Don’t Lie to Yourself

lie4.pngAre you as good as you think you are? Maybe you are better than you think you are! It is important that you have a practical and realistic view of your skills. This isn’t about being a buzz kill, but rather, knowing where you are will help you figure out how to get where you want to be. Overstating your skills can be a career limiter. However, knowing your capabilities and asking for a stretch position is highly appealing to executives. Lots to think about in these few points!


It is important that you have a firm grip on reality. Why? Because your leaders and their peers will have a pretty good understanding of that reality. You can only bluff your why for so long before it will blow up. You are far better off having a candid view of your true skill sets and any limitations. Knowing your reality will ensure that your personal credibility is high. Credibility is the foundation of your personal brand and therefore it is something to be carefully guarded and developed.

360-degree view

It is very helpful to have a 360-degree view of your strengths and weaknesses. A candid assessment of you by your peers, staff, and leaders is an invaluable view. Most companies have a human resources tool and process that will enable this information to be gathered. The insights gains will enable you to focus your skills development efforts.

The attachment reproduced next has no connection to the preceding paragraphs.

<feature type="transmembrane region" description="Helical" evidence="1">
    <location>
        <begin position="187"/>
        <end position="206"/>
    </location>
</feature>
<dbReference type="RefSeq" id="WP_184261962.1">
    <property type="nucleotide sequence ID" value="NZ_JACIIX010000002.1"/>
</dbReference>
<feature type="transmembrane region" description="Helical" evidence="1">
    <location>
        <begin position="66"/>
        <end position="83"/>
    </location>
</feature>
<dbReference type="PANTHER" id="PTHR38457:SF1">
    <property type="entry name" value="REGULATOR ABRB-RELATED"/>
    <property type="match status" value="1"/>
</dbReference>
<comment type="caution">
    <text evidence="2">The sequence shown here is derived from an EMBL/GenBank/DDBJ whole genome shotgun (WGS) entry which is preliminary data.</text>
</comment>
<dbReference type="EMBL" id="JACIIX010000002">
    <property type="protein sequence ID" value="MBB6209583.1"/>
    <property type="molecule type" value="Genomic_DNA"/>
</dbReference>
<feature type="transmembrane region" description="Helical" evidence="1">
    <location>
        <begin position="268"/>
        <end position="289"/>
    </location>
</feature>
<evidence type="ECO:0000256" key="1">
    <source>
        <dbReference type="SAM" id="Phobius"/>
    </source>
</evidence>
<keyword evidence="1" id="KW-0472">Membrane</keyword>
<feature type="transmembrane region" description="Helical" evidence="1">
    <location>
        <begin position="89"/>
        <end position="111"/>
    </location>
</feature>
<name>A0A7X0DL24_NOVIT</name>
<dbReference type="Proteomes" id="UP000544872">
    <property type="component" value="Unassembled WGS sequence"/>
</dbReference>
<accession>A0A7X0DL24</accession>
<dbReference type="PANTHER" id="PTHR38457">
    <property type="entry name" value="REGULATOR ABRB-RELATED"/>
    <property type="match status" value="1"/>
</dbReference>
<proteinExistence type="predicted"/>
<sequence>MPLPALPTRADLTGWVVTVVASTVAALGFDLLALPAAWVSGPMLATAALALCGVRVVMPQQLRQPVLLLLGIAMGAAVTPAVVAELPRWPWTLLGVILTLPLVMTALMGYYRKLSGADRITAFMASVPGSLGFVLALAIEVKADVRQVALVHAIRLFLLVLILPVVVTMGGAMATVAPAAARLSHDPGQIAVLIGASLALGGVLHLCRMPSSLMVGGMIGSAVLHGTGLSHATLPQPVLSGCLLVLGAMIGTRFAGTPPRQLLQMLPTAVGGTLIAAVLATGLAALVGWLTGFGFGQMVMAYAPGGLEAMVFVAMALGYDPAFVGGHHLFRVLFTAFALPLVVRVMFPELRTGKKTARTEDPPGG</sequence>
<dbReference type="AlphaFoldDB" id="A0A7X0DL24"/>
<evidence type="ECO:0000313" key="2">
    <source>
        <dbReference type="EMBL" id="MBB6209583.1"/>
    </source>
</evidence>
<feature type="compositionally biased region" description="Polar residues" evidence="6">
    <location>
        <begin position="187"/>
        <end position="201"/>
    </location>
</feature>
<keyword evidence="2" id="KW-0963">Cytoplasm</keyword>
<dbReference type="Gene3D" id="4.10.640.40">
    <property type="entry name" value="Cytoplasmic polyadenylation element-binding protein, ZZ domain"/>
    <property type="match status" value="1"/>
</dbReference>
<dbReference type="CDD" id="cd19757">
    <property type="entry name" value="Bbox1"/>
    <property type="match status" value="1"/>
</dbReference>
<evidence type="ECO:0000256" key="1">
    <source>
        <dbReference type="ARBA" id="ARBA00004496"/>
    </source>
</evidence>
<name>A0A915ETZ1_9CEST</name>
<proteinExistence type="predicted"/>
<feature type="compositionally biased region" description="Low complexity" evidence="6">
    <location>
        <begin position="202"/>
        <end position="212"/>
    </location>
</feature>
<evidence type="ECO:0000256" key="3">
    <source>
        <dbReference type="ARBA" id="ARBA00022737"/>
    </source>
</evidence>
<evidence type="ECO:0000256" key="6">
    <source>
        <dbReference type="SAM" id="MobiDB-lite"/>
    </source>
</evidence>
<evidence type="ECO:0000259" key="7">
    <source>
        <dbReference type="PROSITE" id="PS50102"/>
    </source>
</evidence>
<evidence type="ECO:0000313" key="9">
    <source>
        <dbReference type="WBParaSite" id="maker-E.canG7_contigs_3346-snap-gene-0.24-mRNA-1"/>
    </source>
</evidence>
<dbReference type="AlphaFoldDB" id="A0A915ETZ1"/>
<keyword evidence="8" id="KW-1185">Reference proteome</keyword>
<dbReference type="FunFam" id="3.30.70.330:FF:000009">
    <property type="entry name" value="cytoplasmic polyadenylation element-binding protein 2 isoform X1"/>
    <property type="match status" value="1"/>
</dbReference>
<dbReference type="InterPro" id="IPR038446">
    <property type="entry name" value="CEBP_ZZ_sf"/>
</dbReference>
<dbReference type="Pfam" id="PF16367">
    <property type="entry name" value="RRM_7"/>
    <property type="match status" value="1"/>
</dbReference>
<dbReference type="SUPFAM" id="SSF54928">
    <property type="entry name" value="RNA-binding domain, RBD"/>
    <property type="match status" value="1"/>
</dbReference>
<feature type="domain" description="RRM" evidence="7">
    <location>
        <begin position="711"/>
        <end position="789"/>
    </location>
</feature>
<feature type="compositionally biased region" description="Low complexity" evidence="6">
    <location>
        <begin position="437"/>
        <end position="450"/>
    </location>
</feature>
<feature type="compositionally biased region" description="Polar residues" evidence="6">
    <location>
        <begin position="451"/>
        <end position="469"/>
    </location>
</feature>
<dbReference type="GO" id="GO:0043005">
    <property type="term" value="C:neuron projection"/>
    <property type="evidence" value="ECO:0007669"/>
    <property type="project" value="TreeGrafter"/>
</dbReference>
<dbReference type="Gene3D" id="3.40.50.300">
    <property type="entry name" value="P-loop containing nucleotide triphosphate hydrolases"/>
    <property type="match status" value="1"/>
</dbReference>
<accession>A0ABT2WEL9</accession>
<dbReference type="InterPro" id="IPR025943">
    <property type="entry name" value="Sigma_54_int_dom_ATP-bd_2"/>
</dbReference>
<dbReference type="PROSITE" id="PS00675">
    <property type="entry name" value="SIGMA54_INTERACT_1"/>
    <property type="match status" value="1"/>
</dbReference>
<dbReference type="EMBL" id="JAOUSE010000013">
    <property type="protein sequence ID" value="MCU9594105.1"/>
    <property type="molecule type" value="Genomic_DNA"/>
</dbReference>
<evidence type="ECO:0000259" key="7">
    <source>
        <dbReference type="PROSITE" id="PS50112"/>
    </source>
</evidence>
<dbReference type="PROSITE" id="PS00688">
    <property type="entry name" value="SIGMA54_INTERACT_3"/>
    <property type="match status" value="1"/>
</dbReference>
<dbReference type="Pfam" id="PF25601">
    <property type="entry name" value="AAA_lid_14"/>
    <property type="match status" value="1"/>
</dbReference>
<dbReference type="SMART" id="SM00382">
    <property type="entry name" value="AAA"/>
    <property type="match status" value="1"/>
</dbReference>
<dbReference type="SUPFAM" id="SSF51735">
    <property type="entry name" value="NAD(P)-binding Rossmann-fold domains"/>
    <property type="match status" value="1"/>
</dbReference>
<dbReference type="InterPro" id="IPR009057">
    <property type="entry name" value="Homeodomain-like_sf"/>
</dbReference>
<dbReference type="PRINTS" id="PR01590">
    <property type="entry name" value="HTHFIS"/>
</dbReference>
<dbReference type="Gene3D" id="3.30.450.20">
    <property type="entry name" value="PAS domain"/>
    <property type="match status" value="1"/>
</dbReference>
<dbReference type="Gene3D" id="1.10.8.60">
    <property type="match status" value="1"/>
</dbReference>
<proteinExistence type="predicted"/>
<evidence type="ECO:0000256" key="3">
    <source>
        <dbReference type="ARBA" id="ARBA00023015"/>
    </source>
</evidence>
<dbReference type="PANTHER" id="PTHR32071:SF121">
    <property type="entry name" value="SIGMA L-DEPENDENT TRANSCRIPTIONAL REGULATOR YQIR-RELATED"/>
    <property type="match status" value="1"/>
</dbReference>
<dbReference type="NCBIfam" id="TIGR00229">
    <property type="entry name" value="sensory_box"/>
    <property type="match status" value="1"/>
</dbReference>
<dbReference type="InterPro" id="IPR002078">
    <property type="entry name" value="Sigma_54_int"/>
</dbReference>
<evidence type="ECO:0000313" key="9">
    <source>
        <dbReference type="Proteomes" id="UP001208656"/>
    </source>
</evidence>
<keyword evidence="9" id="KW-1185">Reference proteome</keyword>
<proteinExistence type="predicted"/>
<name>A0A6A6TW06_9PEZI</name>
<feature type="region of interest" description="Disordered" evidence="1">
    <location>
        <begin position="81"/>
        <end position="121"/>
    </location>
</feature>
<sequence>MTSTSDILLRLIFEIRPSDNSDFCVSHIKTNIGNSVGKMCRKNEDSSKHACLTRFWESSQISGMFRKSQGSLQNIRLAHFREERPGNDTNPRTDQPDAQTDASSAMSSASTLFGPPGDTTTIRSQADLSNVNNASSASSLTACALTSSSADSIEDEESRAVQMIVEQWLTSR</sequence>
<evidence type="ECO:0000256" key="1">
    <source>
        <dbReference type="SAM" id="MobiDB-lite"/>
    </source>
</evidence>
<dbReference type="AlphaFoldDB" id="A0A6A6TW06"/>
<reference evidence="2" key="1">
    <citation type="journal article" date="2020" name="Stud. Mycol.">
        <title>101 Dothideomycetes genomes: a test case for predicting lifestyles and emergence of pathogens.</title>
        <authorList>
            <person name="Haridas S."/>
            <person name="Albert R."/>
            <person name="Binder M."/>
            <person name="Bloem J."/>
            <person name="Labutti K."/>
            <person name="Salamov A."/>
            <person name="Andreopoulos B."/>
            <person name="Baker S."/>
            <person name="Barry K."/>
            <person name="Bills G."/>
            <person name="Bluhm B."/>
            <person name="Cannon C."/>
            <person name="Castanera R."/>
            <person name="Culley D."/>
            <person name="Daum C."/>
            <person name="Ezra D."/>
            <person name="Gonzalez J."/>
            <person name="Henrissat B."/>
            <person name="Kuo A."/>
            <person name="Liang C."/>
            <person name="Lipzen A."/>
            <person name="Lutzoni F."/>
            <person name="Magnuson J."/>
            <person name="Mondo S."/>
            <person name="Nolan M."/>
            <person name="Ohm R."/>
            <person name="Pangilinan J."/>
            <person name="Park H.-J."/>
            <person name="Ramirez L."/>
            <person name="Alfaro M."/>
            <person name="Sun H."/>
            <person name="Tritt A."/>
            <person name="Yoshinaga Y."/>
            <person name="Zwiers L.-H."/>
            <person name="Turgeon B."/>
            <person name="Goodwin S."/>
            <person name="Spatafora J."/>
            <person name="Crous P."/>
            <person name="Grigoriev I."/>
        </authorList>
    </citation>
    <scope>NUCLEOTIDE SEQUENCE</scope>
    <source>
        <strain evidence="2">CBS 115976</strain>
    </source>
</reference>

The stretch position

Once you have a honest and frank understanding of your strengths and weaknesses you are able to define new skills that you want or need to develop. There is a lot of strength in going to your business leaders, providing them with a candid self-assessment, and a request for a stretch position so you can learn new skills. This is a way to gain upward visibility and separate yourself from the crowd.

The risk of the Lie

Those who consistently overstate their skills or abilities will eventually crash. Being “caught out” is embarrassing. However, the vast majority of the time management will just begin to side step the resource and limit their progress. An unspoken black mark will be placed on the resource who is not rooted in reality. You can’t afford this risk so be candid with yourself and others about your skills and capabilities.


We have all seen very public crashes and recoveries. You can recover from just about anything if you build the right plan and take the right steps. The best way to recover in this instance is to simply begin to have a honest conversation with yourself and then others as appropriate. To have learned from a mistake often builds character and strength. Both of which are in high demand in business. It will simply be a matter of time. Worst case, a change in employers could give you a fresh start.

How honest are you about your skills? What are the areas of skill and capability that you are not honest about?

David Reimer

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